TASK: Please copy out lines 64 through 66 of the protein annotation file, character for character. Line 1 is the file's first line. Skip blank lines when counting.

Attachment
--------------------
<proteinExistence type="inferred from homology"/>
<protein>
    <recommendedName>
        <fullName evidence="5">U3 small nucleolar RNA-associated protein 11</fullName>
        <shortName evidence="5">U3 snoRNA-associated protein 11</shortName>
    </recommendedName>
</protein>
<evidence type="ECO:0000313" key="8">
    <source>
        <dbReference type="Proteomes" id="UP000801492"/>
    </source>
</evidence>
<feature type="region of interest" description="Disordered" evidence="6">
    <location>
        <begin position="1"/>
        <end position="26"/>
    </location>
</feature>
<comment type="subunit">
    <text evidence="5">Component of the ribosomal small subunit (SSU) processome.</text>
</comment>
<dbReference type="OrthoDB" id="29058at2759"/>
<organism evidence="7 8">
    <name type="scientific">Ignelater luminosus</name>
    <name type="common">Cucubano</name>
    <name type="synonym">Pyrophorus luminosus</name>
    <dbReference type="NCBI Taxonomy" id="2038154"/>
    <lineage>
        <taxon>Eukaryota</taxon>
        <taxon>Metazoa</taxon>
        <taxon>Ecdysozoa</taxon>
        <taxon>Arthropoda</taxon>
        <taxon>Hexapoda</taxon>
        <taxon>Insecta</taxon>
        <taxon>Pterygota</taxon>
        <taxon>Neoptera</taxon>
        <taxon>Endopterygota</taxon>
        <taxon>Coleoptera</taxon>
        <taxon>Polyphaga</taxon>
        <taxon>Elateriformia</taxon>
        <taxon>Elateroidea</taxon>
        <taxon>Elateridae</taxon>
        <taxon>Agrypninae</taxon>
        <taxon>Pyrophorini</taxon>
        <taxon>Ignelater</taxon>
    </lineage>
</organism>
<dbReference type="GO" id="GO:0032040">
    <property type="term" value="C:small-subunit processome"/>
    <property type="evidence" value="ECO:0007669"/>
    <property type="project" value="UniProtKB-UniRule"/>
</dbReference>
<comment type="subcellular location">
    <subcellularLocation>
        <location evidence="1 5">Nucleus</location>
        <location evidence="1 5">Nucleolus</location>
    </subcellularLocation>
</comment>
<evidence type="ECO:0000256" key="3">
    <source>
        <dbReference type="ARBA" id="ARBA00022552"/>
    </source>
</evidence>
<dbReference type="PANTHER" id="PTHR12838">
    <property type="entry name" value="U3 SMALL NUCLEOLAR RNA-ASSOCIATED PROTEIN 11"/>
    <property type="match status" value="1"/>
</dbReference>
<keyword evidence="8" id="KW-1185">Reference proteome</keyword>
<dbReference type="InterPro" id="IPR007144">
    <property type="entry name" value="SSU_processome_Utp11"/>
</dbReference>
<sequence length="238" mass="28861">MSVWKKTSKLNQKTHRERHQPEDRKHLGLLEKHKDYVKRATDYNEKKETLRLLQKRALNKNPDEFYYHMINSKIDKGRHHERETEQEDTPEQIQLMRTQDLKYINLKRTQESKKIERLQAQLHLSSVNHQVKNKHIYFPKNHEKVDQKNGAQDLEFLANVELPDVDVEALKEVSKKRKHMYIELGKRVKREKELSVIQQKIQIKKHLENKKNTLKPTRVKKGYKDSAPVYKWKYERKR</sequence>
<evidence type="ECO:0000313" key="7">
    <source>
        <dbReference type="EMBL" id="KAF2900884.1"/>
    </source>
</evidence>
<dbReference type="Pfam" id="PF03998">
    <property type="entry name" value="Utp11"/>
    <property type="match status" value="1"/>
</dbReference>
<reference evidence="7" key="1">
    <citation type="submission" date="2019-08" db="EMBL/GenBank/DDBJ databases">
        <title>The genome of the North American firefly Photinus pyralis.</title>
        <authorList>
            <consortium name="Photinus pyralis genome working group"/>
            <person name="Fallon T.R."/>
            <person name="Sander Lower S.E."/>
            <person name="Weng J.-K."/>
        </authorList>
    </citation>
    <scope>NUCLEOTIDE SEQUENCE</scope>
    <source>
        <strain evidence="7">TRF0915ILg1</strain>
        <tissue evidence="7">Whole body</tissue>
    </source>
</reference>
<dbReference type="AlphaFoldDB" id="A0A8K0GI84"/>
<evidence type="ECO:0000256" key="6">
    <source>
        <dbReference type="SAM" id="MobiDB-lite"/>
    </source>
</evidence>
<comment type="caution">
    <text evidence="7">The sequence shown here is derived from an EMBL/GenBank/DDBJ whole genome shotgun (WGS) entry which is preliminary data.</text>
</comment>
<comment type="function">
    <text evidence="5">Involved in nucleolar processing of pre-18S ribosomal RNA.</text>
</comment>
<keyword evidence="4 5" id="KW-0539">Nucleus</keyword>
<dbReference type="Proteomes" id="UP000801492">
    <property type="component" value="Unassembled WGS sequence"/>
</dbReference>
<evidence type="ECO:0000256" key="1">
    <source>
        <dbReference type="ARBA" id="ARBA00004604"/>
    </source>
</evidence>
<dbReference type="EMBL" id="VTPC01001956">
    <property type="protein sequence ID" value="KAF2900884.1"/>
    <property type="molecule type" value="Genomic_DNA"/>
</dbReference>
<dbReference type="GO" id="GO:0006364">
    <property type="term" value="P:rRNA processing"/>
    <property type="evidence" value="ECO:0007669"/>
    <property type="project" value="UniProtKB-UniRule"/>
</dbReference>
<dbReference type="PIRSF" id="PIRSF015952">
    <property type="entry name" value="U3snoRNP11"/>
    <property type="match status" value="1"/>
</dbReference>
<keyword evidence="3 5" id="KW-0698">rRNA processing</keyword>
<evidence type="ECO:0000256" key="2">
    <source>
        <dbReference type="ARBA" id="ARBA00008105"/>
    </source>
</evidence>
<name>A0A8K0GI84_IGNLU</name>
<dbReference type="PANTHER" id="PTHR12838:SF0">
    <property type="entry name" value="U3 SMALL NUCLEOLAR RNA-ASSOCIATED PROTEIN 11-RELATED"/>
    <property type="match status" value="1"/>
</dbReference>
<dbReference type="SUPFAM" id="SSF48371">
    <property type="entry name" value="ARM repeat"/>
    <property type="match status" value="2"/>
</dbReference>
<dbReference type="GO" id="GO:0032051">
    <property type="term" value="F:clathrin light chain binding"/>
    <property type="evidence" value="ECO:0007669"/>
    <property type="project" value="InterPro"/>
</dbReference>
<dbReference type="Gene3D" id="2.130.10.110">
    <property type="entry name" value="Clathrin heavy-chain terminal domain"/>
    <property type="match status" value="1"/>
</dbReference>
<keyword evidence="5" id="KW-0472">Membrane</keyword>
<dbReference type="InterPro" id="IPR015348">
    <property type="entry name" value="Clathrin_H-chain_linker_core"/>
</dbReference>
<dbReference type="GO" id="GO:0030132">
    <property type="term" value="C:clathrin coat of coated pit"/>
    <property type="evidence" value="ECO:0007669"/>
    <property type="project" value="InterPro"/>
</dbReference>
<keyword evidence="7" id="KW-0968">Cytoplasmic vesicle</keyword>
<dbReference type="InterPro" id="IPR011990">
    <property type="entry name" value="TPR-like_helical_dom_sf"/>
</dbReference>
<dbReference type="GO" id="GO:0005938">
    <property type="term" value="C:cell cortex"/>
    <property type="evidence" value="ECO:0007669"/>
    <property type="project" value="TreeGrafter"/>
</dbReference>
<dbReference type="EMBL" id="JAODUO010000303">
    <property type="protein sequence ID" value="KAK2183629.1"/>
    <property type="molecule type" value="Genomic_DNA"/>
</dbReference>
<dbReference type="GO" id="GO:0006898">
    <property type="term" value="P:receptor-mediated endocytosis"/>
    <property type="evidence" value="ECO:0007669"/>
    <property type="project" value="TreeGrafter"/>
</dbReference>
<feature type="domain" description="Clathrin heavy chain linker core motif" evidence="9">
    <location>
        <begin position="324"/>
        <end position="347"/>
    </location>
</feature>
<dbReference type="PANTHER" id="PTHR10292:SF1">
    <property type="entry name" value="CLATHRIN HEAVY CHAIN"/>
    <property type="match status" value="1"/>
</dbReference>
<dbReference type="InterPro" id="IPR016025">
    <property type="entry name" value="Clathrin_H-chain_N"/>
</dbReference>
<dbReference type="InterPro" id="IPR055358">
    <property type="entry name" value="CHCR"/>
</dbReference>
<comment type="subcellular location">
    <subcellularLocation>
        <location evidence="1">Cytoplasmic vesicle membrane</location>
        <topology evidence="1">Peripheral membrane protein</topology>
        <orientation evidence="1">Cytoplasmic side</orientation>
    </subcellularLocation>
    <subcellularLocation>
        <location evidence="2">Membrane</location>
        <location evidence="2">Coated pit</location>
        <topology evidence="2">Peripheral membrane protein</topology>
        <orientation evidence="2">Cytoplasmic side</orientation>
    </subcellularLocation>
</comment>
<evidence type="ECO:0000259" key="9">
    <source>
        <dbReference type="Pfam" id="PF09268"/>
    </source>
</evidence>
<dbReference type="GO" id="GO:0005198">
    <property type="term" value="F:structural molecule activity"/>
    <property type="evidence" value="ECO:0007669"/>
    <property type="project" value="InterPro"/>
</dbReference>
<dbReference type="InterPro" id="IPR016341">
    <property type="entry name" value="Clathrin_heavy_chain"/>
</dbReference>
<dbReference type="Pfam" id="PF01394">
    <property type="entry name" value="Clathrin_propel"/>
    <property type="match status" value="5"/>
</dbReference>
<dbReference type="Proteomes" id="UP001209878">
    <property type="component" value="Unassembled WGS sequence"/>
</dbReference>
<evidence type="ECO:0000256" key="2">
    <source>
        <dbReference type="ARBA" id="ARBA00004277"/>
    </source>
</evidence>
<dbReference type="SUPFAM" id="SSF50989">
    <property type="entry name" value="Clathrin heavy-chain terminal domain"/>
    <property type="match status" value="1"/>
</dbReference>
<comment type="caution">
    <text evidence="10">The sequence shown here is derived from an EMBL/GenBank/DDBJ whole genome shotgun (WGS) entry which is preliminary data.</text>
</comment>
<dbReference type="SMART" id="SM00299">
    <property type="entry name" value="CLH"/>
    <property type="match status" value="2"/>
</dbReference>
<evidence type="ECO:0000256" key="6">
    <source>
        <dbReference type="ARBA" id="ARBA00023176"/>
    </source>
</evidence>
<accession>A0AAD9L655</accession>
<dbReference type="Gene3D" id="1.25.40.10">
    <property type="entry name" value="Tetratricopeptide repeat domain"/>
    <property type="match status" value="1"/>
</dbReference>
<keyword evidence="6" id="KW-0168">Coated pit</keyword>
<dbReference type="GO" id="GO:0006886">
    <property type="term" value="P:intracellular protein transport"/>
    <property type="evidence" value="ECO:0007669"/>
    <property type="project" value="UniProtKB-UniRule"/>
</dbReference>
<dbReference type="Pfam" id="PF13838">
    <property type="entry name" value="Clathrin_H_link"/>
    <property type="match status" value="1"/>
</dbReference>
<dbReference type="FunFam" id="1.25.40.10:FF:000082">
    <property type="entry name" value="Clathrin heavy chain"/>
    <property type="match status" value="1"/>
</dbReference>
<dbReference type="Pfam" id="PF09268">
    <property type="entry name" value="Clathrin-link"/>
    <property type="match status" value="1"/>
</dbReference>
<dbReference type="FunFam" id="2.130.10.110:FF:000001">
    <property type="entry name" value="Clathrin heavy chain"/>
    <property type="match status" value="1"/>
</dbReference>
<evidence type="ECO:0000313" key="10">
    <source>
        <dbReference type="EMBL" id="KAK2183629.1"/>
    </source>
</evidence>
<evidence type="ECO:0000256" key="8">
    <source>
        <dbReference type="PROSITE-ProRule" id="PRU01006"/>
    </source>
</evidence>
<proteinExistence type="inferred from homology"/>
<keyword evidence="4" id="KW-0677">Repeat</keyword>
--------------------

<dbReference type="PANTHER" id="PTHR12838">
    <property type="entry name" value="U3 SMALL NUCLEOLAR RNA-ASSOCIATED PROTEIN 11"/>
    <property type="match status" value="1"/>